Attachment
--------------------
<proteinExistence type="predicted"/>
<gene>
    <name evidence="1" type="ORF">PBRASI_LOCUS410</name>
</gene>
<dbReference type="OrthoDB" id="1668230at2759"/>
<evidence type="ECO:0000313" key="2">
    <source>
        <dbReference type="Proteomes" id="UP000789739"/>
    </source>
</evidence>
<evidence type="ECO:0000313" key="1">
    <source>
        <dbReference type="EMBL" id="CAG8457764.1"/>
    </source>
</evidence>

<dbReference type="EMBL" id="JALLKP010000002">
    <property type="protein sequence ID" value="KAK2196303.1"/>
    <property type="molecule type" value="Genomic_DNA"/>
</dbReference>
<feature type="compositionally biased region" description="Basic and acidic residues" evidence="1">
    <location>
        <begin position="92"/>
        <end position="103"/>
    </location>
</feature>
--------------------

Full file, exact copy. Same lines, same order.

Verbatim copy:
<proteinExistence type="predicted"/>
<gene>
    <name evidence="1" type="ORF">PBRASI_LOCUS410</name>
</gene>
<dbReference type="OrthoDB" id="1668230at2759"/>
<evidence type="ECO:0000313" key="2">
    <source>
        <dbReference type="Proteomes" id="UP000789739"/>
    </source>
</evidence>
<evidence type="ECO:0000313" key="1">
    <source>
        <dbReference type="EMBL" id="CAG8457764.1"/>
    </source>
</evidence>

<dbReference type="EMBL" id="JALLKP010000002">
    <property type="protein sequence ID" value="KAK2196303.1"/>
    <property type="molecule type" value="Genomic_DNA"/>
</dbReference>
<feature type="compositionally biased region" description="Basic and acidic residues" evidence="1">
    <location>
        <begin position="92"/>
        <end position="103"/>
    </location>
</feature>